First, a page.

How to Make a Pet Insurance Claim

Taking your pet to the vet is often a stressful event—especially if the pet is severely hurt or sick. At that moment you’re focused on nursing your pet back to health. And the looming, unknown veterinarian bill may be on your mind, too.

Pet insurance is a financial safety net for situations like this. With its reimbursements for vet charges for accidents and injuries, you can visit the vet with much less fear about how you’ll manage to pay a giant bill.

Understanding how to file a pet insurance claim before something happens can make the whole event less anxiety-ridden.

How Do You File A Pet Insurance Claim?

You’re likely familiar with the process of submitting a (human) health insurance claim. You or your doctor sends a claim to your insurance company, which then pays expenses that fall under your coverage. You pay the remaining balance not covered by insurance.

There are usually two ways to submit a pet insurance claim—by either requesting reimbursement or paying the vet directly.

Request reimbursement. With the reimbursement method—the most common method among pet insurance companies—you first pay out-of-pocket for the vet bill and then the insurance company reimburses you for covered expenses. You will:

  1. Pay the veterinarian bill right after the visit.
  2. Complete a pet insurance claim form.
  3. Submit the claim and supporting documentation to the insurer via an app, online portal, email, fax, or mail.

Once you submit a claim and it’s approved, you’ll get reimbursement via direct deposit or check.

Pay the vet directly. Some pet insurance companies like Pets Best and Trupanion have the ability to pay the vet directly. With Vet Direct Pay by Pets Best, the insurer pays a vet directly after a claim is approved—as long as your vet agrees to this form of payment. This means that you won’t have to pay and wait for reimbursement.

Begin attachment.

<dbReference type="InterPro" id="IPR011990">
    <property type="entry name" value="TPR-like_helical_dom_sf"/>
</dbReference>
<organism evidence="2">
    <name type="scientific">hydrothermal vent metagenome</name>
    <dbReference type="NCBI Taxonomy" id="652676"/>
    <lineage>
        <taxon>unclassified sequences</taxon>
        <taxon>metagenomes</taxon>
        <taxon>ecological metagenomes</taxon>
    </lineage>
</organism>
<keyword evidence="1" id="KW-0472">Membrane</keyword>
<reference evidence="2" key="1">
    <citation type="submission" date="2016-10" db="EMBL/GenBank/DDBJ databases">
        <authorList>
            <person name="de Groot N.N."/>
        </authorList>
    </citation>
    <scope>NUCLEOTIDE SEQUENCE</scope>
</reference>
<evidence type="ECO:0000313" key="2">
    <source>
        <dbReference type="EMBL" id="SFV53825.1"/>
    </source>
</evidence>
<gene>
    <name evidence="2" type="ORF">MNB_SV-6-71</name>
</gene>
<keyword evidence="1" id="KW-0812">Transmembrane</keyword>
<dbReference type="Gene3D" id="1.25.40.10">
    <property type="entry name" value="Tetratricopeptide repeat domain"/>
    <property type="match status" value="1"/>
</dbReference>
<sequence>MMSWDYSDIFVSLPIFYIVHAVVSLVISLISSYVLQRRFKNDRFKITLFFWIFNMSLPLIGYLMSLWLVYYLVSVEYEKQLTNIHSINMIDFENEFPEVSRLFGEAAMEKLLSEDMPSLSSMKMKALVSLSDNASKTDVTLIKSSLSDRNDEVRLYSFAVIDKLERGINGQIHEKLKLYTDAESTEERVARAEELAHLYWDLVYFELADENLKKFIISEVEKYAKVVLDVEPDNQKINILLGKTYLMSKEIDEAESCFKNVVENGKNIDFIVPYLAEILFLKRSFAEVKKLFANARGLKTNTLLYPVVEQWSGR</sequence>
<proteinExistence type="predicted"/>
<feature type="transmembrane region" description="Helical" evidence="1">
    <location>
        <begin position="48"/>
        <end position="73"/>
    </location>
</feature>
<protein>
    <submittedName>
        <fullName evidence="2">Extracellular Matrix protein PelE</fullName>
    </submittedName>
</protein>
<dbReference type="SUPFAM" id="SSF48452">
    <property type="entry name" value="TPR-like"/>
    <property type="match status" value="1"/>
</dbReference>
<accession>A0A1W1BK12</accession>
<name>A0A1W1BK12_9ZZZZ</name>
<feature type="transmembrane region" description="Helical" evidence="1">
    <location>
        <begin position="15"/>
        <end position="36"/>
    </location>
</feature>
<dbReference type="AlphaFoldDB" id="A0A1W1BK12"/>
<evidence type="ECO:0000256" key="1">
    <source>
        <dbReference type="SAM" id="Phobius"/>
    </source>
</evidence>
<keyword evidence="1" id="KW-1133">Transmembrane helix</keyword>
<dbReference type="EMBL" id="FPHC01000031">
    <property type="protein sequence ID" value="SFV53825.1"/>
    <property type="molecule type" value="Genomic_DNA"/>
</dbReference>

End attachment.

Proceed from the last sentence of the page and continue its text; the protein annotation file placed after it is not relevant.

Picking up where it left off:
Trupanion has its own claims processing system—Trupanion Express—that gives the vet the capability to submit claims via a web-based system.

Verify the specific process with your own pet insurer.

Avoiding Claim Payment Surprises

It’s also good to be familiar with what your plan will cover, so you’re not surprised by the amount of a claims check.

For example, you may have forgotten the level of coverage you bought when you originally purchased the pet insurance plan. Pet insurance typically doesn’t cover 100% of vet bills. Check your policy for:

  • Your deductible: You’ll have chosen a deductible such as $250. This will automatically be deducted from your first claim of the policy period.
  • Your reimbursement level: This is like co-insurance for a pet plan. Plans generally pay 70%, 80% or 90% of eligible vet bills—after the deductible.
  • Coverage maximum: Check for the annual coverage cap, such as $5,000. Vet bills over the cap won’t be paid. Some plans offer unlimited annual coverage.

What You’ll Need to File a Claim

When submitting a pet insurance claim, here’s what you generally need to include:

  • Itemized invoice of the visit. The veterinarian bill should show all charges, discounts, taxes and all other fees. Make sure to grab your invoice at the time you pay, and verify it shows a zero dollar balance.
  • Claims form. Some insurance providers will require a claim form. However, if you’re using an online platform like MyEmbrace from Embrace Pet Insurance, all information is entered right from your log-in, so you don’t need a separate form.
  • Veterinary medical records. To file your first claim, you must submit your pet’s medical records. Since pet insurance coverage usually excludes all pre-existing conditions, the medical records help identify any conditions the pet had before coverage began.
  • Bank routing and account number. Some pet insurance companies offer electronic reimbursements. If you want to receive an electronic payment, make sure you provide your bank account information.